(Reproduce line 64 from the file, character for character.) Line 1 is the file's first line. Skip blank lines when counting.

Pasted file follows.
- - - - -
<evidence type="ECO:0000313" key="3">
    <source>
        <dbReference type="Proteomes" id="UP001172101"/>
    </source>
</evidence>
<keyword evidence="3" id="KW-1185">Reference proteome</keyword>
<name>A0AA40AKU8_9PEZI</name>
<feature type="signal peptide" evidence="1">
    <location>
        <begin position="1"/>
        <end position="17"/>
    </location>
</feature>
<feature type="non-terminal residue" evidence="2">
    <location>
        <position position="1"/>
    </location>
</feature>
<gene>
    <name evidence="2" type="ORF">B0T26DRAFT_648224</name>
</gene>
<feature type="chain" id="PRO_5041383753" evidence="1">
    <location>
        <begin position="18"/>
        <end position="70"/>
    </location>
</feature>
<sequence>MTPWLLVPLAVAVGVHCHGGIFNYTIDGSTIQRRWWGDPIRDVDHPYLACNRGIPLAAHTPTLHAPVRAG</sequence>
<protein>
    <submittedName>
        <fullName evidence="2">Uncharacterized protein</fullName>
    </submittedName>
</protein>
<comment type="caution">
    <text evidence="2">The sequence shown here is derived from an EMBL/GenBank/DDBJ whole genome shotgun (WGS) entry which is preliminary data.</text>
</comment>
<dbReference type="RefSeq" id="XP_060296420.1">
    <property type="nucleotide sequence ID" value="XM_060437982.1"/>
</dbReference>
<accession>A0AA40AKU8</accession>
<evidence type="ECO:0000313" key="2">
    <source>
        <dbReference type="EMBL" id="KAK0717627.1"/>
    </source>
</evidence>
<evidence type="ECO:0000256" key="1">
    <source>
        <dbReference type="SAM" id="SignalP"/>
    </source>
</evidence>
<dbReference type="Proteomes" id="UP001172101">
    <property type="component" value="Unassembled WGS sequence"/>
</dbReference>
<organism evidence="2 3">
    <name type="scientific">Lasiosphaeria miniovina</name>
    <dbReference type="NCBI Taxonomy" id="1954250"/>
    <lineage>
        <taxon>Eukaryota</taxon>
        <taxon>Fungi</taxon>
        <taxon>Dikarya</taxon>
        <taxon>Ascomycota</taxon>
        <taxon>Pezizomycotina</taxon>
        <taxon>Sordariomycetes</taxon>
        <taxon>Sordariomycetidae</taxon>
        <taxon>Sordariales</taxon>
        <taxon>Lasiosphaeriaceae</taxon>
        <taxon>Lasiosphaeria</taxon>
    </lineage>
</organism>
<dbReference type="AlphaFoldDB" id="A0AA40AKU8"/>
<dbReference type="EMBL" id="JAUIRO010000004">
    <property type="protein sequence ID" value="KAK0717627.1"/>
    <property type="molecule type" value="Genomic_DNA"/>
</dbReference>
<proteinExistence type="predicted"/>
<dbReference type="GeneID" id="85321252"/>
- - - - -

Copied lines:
        <taxon>Sordariomycetidae</taxon>